The independent youth-organisation that has a partnership agreement with the VVD is the Youth Organisation Freedom and Democracy (Jongeren Organisatie Vrijheid en Democratie; JOVD), which as a member of the Liberal Youth Movement of the European Union and the International Federation of Liberal and Radical Youth.

The education institute of the VVD is the Haya van Someren Foundation. The Scientific institute Telders Foundation publishes the magazine Liberaal Reveil every two months. The party published the magazine Liber bi-monthly.

International organisations[edit]

The VVD is a member of the Alliance of Liberals and Democrats for Europe Party and Liberal International.

Relationships to other parties[edit]

The VVD has always been a very independent party. The VVD cooperates on the European and the international level with the social-liberal Democraten 66. It has a long history of coalitions with the Christian Democratic Appeal and its Christian-democratic predecessors, but was in government with the social-democratic Labour Party from 1994 to 2002 and again since 2012.

The VVD participates in the Netherlands Institute for Multiparty Democracy, a democracy assistance organisation of seven Dutch political parties.

See also[edit]


  1. ^ VVD ledentallen per jaar (1948- ) (in Dutch), University of Groningen, 2017. Retrieved 20 February 2017.
  2. ^ a b Andeweg, R. and G. Irwin Politics and Governance in the Netherlands, Basingstoke (Palgrave) p.49
  3. ^ Hans Keman (2008), "The Low Countries: Confrontation and Coalition in Segmented Societies", Comparative European Politics, Taylor & Francis, p. 221 
  4. ^ Sean Lusk; Nick Birks (2014). Rethinking Public Strategy. Palgrave Macmillan. p. 168. ISBN 978-1-137-37758-6. 
  5. ^ Rudy W Andeweg; Lieven De Winter; Patrick Dumont (5 April 2011). Government Formation. Taylor & Francis. p. 147. ISBN 978-1-134-23972-6. Retrieved 17 August 2012. 
  6. ^ Jochen Clasen; Daniel Clegg (27 October 2011). Regulating the Risk of Unemployment: National Adaptations to Post-Industrial Labour Markets in Europe. Oxford University Press. p. 76. ISBN 978-0-19-959229-6. Retrieved 17 August 2012.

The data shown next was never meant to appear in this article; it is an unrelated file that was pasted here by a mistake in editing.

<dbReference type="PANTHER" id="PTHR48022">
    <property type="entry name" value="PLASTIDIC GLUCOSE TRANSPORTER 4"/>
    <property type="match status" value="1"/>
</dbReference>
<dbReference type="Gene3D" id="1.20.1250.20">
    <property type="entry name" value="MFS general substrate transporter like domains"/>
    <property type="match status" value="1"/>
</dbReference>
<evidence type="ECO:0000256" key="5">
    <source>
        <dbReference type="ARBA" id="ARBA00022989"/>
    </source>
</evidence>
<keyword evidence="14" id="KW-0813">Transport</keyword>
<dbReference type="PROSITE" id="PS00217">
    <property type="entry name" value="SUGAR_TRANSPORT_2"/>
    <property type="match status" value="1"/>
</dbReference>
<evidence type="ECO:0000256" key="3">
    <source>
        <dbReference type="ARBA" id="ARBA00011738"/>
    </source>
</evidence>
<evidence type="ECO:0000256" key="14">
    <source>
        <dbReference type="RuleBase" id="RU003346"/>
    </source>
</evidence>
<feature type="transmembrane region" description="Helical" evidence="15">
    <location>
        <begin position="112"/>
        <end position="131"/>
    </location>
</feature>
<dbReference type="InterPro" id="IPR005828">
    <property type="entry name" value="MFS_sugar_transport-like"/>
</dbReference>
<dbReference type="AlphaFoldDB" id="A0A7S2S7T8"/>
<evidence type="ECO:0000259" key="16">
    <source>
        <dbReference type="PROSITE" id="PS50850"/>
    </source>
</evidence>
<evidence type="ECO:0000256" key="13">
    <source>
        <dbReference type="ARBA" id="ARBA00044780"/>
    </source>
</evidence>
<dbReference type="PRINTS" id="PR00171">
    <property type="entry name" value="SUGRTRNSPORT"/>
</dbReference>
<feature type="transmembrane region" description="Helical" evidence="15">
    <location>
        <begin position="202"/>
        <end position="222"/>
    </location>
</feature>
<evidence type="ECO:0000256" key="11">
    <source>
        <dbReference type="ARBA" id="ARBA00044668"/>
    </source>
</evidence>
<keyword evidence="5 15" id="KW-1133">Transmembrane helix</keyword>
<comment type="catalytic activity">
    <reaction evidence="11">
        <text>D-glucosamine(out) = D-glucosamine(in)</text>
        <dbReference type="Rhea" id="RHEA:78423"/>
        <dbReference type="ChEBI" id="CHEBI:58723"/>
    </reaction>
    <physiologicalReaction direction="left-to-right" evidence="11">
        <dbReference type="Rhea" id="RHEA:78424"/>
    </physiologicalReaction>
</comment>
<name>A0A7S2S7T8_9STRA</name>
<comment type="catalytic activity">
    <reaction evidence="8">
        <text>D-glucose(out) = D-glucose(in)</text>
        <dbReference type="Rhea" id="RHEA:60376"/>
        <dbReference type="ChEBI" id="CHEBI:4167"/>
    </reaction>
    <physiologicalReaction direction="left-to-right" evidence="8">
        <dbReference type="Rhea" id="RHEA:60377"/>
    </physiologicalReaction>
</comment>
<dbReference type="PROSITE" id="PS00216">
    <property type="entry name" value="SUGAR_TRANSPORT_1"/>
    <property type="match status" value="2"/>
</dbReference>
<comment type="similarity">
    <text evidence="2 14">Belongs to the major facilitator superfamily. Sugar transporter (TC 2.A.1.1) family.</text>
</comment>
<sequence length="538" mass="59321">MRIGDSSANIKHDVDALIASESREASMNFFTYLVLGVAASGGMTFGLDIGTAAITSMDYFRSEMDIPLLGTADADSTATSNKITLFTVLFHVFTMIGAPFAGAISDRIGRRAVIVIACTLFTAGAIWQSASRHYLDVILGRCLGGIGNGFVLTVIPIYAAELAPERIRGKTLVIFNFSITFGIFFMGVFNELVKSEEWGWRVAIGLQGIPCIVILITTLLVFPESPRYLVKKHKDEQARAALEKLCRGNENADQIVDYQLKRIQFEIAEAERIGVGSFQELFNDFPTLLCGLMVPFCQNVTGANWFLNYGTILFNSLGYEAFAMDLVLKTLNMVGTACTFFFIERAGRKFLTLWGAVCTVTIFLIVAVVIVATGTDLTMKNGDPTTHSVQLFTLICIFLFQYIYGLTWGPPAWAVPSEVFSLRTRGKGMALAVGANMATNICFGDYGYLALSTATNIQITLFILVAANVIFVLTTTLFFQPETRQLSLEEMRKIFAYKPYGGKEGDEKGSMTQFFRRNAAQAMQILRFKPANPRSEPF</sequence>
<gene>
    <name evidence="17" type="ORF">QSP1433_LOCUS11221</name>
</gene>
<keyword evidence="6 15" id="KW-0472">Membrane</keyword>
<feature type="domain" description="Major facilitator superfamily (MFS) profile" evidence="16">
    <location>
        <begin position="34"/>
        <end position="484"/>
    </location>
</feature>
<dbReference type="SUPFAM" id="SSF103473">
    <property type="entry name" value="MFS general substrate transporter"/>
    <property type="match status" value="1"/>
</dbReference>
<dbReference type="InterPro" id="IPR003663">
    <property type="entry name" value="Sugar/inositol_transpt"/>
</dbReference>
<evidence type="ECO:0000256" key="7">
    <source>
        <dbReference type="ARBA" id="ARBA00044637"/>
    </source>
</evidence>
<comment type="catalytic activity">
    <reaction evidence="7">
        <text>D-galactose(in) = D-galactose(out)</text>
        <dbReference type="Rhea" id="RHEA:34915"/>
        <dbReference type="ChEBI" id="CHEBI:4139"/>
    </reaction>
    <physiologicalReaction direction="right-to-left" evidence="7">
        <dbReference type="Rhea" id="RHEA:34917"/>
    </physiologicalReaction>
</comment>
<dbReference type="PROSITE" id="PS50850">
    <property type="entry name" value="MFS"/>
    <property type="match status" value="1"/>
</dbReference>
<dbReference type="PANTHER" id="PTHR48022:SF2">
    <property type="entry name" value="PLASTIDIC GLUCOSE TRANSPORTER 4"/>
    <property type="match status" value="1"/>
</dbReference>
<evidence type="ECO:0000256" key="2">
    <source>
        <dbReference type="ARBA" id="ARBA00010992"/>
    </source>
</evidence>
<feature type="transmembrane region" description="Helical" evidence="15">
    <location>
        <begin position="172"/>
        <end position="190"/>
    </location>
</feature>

7. ^ David Broughton (4 January 1999). Changing Party Systems in Western Europe. Continuum International Publishing Group. p. 178. ISBN 978-1-85567-328-1. Retrieved 20 August 2012. 
  8. ^ Thomas Poguntke; Paul Webb (21 June 2007). The Presidentialization of Politics: A Comparative Study of Modern Democracies. Oxford University Press. p. 158. ISBN 978-0-19-921849-3. Retrieved 24 August 2012. 
  9. ^ T. Banchoff (28 June 1999). Legitimacy and the European Union. Taylor & Francis. p. 123. ISBN 978-0-415-18188-4. Retrieved 26 August 2012. 
  10. ^ a b Andeweg R.B. and G.A. Irwin Government & Politics in the Netherlands 2002 Palgrave p. 48
  11. ^ "Website Info for". Archived from the original on 2014-05-15. Retrieved 17 March 2017. 
  12. ^ Bruno Waterfield (23 April 2012). "Dutch prime minister Mark Rutte resigns over austerity measures". The Daily Telegraph. Retrieved 3 March 2015. 
  13. ^
  14. ^ "Partij van de Vrijheid (PvdV) - Parlement & Politiek". 
  15. ^ "Liberale Staatspartij 'De Vrijheidsbond' (LSP) - Parlement & Politiek". 
  16. ^ "Liberale Unie - Parlement & Politiek". 
  17. ^ NRC Handelsblad 31 May 2006 Link Dutch language
  18. ^ "Rutte: "Het karwei begint nu pas"". NOS Nieuws. 4 November 2006. 
  19. ^ "Wiegel leest Rutte en Verdonk de les". 
  20. ^
  21. ^ "Verdonk wil onderzoek naar leiderschap VVD" (in Dutch). Elsevier. 28 November 2006. 
  22. ^ "Verdonk haalt bakzeil over leiderschap VVD" (in Dutch). Elsevier. 29 November 2006. 
  23. ^ "Rutte pleased with committee report". Expatica. 13 June 2007. Retrieved 15 June 2007. 
  24. ^ "Ex-minister Verdonk expelled from parliamentary party". Radio Netherlands. 13 September 2007. Retrieved 13 September 2007. 
  25. ^ "Verdonk zegt lidmaatschap VVD op". 15 October 2007. 
  26. ^ "Politieke Barometer week 42–19 oktober 2007". Interview-NSS. 19 October 2007. 
  27. ^ "Politieke Barometer week 43–26 oktober 2007". Interview-NSS. 26 October 2007. 
  28. ^ "Nieuw Haags Peil van 21 oktober 2007". 26 October 2007. 
  29. ^ "Hele hoofdbestuur VVD stapt op". 21 November 2007. Retrieved 21 November 2007. 
  30. ^ "Wiegel wants VVD executive to resign". Expatica. 21 November 2007. Retrieved 21 November 2007. 
  31. ^ "Little support for Wiegel's ideas for VVD". Expatica. 22 November 2007. Retrieved 23 November 2007. 
  32. ^ "Dutch government unravels over Brussels budget rules". EUobserver. 22 April 2012. Retrieved 23 April 2012. 
  33. ^ Kiesraad. "Kerngegevens Tweede Kamerverkiezing 2017". 
  34. ^ "People's Party for Freedom and Democracy (VVD) – Netherlands – Full Members – Members – Liberalism". Retrieved 13 June 2010. 
  35. ^ "VVD News – EU Politics Today". 9 June 2010. Retrieved 13 June 2010. 
  36. ^ "Dutch Liberal Party forms-People's party for Freedom and Democracy (VVD) January 24 in History". 24 January 1948. Retrieved 13 June 2010. 
  37. ^ a b c d e f g h i j k l m n o p q r s t u v "VVD Standpunten". VVD. 
  38. ^ "VVD's Official page - Liberale Beginselen". 
  39. ^ "Een Liberale VVD" in De Volkskrant June 1, 2006 accessible here
  40. ^ "Mark Rutte: Ik ben ongelooflijk blij". Elsevier.